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    Using the methodology developed by Graw and Husmann (2014), the map overlays three indicators (high agricultural potential, high poverty mass and high yield gaps) to identify areas with high potential for agricultural development and poverty reduction in Kenya. Data sources and thresholds: Agricultural potential: Suitability of currently available land area for rainfed crops, using maximising crop and technology mix, FGGD map 6.61 (2005), High: top 3 suitability classes (medium high, high and very high) Poverty mass: Number of poor people in Kenya (by district), KIHBS (2005/06), High: >300,000 per district Yield gap: Yield gap for a combination of major crops, FAO/IIASA - GAEZ (2000/05), High: < 0.25 (on a scale from 0-1, with the highest value in Kenya ca. 0.44) District boundaries: Kenya Central Bureau of Statistics (2003)

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    Capability gap in Ethiopia: difference between conditional and positional marginality classes of the agro-ecological dimension. Classes in blue define capability gaps, where agro-ecological suitability is good while socio-economic conditions of farmers are poor in these areas. Classes in orange/red show areas in which socio-economic possibilities of farmers are good, while agro-ecological suitability is poor. Conditional marginality classes where defined from the raster data set of agro-ecological suitability for rainfed crops (Fischer et al. 2002) Data source: Fischer et al. (2002): Global Agro-ecological Assessment for Agriculture in the 21st Century: Methodology and Results. International Institute for Applied Systems Analysis, Laxenburg, Austria Positional marginality classes where defined by socio-economic capabilities of farmers: 1. Access to technology (% of holders applying inorganic fertilizer to any crop during Meher season) 2. Access to credit (% of holders utilizing credit services) 3. Access to knowledge (% of holders utilizing advisory services) Data source: Central Statistics Agency (CSA) (2002): Ethiopian Agricultural Sample Enumeration. Addis Ababa, Ethiopia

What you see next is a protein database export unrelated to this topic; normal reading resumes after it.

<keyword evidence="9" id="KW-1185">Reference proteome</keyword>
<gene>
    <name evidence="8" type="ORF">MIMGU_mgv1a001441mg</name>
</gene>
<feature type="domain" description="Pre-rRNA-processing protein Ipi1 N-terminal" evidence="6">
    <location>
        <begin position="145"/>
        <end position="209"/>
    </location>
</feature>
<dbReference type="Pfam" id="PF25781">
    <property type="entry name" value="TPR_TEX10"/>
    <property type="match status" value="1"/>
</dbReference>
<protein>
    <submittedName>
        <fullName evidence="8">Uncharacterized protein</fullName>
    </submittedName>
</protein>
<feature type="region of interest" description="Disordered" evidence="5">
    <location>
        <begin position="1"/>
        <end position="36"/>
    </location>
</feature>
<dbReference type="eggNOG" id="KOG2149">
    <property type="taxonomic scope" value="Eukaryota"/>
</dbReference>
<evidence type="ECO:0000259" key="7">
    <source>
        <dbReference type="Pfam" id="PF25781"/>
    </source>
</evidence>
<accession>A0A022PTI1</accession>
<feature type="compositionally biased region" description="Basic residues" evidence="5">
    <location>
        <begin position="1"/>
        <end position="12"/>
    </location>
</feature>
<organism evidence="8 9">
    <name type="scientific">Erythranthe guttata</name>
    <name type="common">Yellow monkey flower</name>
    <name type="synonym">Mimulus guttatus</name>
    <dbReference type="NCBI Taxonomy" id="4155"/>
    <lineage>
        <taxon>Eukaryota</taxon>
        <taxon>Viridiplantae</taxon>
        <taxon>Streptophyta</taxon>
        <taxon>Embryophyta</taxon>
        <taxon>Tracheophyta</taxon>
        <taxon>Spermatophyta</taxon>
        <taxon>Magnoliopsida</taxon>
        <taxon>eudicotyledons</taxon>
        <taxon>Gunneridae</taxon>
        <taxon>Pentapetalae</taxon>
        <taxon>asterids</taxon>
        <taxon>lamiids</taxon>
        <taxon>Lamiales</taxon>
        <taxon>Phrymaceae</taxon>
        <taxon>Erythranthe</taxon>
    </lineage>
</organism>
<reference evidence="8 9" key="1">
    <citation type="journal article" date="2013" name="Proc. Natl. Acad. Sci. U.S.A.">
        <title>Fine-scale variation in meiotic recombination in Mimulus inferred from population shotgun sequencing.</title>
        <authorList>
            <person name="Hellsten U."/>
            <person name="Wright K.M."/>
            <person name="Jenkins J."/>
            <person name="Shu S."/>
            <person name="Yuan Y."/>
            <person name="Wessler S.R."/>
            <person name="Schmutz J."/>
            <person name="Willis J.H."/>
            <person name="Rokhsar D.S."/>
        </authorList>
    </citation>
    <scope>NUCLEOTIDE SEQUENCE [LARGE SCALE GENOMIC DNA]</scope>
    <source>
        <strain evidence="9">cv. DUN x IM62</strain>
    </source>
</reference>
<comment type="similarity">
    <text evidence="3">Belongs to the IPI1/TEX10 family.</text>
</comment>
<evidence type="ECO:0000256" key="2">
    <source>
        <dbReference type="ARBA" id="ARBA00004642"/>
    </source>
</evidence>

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    Degree of socio-economic marginality in Ethiopia, using the following conditional indicators of the economic sector: 1. Regional poverty headcount indices (% of population whose income/consumption is below the poverty line = 3781 birr) 2. Food poverty headcount indices (% of population whose income/consumption for food is below the cost of 2.200 kcal/day per adult food consumption) 3. Wealth index (% of population being part of the lowest/2.lowest wealth quintile) Data source: 1.+ 2. Ministry of Finance and Economy Development (2012): Ethiopia‘s Progress Towards Eradicating Poverty: An Interim Report on Poverty Analysis Study (2010/11). Addis Ababa, Ethiopia 3. Central Statistical Agency(CSA), ICF International (2012): Ethiopia Demographic and Health Survey 2011. Addis Ababa, Ethiopia; Calverton, USA

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    This marginality hotspot map of Ethiopia uses the lowest quartile as thresholds for the dimensions of marginality. Again, this map shows how many dimension of marginality - as defined by Gatzweiler et al. (2011) - overlap.